In this moment, we humans are further dividing ourselves along lines of color, gender, political ideology, and countless other identity characteristics. Likewise, we are witnessing a growing division among the “counterculture,” “mainstream,” and various other factions within the psychedelic community. Dividing ourselves is likely an expression of some deeply embedded survival trait. However, improving the collective human condition requires us to yield to our higher selves. Our condition will only improve when we work as one human tribe toward healing our communities. We are all one.
Walking Each Other Home
We must elevate our thoughts and actions to a level that is truly unity-based in order to elevate the human condition. We must maintain the conviction that self-love and love for others is the only path forward.
As Ram Dass reminds us:
“We are all just walking each other home.”
However, the trek is more challenging for some members of our human tribe than it is for others. Therefore, empathy and compassion ask us to offer our hand to those struggling, in order to enable all of us, mankind, to walk this earthly path alongside one another—united.
It follows that the psychedelic community must lead by example. The various factions must cast aside divisions, adopt an inclusive attitude, and truly listen to one another. Additionally, we must be willing to embrace different perspectives to create a healing path toward a stronger, united human species.
A Call to Action for the Psychedelic Community
As psychedelic practitioners, our plant medicine journeys have likely shown us the path toward an elevated condition, and possibly even visions for a better world. Access to these experiences is a privilege, and with this privilege comes responsibility. We can all play a role in advancing psychedelic science and healing practices. In addition, we can enable wider psychedelic healing access to all members of our human family, with the aim of communal and societal healing. Yet, psychedelic healing practices still involve an activity that can result in criminal charges, particularly in less privileged communities.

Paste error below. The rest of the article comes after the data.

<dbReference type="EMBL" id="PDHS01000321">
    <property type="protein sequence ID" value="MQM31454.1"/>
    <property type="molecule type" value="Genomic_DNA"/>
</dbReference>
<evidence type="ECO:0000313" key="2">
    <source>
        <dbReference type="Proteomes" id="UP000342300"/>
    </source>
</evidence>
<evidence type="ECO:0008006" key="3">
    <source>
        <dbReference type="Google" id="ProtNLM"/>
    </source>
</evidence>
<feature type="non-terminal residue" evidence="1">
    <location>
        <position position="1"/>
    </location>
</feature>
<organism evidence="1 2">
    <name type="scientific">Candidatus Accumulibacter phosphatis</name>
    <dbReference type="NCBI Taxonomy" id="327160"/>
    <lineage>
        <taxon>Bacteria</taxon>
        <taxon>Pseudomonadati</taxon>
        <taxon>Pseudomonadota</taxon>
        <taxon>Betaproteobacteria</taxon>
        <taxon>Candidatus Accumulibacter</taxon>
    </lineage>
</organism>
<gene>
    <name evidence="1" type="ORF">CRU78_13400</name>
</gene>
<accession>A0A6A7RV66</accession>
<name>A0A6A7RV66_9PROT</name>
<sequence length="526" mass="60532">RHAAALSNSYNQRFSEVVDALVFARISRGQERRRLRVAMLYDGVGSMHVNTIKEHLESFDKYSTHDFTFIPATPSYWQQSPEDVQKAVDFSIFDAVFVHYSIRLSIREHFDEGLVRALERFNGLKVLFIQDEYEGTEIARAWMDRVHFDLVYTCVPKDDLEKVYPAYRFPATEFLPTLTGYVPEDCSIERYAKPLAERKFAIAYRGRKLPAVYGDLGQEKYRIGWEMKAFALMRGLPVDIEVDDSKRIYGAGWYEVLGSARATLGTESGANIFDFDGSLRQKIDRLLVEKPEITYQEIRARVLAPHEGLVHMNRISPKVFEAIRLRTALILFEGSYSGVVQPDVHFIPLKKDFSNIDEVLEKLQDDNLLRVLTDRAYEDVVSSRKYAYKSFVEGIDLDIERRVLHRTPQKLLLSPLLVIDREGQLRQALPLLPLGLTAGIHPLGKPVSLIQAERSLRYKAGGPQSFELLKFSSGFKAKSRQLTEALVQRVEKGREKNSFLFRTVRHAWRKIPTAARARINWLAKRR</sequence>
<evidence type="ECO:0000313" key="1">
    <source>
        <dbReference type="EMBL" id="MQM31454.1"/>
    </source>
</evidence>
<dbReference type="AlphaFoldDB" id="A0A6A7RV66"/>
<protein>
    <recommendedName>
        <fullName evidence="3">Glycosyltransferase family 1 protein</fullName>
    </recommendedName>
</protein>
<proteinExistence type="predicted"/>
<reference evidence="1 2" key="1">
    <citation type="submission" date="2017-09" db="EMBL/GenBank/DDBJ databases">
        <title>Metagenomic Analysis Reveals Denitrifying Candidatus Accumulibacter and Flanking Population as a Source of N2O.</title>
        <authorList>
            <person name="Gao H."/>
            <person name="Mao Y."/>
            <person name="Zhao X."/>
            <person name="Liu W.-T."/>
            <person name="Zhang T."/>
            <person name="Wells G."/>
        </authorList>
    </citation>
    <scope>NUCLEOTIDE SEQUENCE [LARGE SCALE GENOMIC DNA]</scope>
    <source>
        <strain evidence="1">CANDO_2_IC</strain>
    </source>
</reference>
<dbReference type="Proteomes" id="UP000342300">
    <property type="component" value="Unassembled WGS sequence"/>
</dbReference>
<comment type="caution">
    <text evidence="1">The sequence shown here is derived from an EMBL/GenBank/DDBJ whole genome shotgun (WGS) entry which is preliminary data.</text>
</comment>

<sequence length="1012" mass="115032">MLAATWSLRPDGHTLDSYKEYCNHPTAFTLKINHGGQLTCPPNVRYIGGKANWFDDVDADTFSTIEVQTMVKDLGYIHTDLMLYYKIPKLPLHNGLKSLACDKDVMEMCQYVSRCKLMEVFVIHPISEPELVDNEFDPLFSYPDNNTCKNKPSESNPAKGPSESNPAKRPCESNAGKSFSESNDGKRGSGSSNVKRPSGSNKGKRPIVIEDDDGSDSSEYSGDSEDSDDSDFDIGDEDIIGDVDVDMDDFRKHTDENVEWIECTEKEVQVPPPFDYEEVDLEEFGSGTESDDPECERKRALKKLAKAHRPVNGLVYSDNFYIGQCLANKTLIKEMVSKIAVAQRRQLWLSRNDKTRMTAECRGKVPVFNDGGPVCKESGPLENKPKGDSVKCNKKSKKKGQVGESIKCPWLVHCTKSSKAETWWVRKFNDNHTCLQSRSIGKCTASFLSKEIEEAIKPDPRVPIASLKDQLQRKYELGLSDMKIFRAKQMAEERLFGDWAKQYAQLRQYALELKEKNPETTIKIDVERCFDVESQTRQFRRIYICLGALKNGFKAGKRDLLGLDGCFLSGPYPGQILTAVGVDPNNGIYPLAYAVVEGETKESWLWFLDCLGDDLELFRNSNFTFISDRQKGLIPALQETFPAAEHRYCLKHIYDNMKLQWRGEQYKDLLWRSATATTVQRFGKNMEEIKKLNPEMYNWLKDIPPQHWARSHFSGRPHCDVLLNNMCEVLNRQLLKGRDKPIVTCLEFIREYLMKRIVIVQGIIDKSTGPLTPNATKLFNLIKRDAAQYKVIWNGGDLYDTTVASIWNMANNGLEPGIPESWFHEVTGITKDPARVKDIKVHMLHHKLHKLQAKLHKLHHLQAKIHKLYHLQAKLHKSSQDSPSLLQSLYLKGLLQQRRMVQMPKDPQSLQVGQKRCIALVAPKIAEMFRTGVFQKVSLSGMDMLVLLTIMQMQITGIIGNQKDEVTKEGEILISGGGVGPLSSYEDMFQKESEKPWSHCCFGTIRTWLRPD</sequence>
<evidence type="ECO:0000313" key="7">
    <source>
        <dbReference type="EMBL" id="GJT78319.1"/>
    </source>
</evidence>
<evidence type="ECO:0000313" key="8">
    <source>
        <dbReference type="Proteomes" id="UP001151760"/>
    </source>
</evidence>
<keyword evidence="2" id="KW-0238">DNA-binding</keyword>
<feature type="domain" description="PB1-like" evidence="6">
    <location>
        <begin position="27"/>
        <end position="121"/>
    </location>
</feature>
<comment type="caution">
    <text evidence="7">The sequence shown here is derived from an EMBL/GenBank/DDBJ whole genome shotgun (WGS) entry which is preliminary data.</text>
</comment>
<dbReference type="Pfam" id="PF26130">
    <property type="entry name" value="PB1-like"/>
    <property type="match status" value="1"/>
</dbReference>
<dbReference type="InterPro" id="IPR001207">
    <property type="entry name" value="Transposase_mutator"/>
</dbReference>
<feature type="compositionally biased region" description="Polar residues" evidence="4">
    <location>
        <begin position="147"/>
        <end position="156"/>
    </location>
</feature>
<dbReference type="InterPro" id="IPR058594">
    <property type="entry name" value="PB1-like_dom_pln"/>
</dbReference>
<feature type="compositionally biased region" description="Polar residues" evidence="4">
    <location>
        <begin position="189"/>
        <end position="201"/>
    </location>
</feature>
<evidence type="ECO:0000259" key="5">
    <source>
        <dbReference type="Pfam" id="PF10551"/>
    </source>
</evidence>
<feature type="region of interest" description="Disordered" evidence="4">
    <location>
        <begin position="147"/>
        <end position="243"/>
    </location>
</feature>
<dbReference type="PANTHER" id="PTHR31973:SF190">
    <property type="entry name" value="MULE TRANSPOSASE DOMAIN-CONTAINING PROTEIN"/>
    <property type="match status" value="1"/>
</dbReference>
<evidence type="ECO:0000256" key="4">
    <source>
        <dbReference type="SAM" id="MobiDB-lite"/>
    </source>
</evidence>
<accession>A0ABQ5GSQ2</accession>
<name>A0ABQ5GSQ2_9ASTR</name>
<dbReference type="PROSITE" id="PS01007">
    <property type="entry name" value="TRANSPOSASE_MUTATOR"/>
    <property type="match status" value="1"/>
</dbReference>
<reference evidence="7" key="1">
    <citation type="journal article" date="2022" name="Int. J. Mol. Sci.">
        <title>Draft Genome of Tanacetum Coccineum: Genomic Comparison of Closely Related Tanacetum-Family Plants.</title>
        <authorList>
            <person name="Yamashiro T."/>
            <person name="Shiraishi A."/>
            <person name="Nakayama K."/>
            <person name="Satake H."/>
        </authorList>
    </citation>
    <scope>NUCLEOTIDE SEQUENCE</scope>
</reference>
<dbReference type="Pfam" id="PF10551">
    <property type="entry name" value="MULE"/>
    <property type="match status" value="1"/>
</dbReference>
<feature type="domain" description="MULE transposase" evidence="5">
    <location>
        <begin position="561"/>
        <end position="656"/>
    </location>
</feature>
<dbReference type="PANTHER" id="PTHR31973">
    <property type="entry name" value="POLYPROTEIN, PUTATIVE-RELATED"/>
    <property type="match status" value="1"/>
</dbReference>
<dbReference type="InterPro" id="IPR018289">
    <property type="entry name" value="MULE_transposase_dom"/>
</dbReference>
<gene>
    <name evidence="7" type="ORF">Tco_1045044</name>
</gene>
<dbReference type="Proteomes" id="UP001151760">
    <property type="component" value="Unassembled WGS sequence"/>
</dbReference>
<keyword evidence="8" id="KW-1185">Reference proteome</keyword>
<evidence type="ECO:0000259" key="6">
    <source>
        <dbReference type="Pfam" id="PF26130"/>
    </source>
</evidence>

Taking action at the community and society level requires big thinking. The following are a few examples of organizations and individuals that are working to ensure equity, justice, and inclusion in the psychedelic realm. Consider supporting or drawing inspiration from these efforts, with the aim of expanding access for psychedelic healing.
Decriminalizing Plant Medicine
Decriminalize Nature is leading the effort to decriminalize psychedelics and increase access at the community level. Their vision is “happier, healthier individuals and communities reconnected to nature and entheogenic plant and fungi traditions and practices.” Decriminalize Nature’s open-source format makes it easy to volunteer and bring this movement into our own communities.
The Drug Policy Alliance is an organization that aims to end the War on Drugs. They advocate for responsible drug policy and believe in the individual’s sovereignty over their own mind and body. In particular, they work to ensure that drug policies no longer target those whom the war on drugs disproportionately affects—i.e. young people and people of color. The Drug Policy Alliance provides opportunities to take action and support the much-needed shift in drug policy.
Healing Communities with Justice, Equity, and Inclusion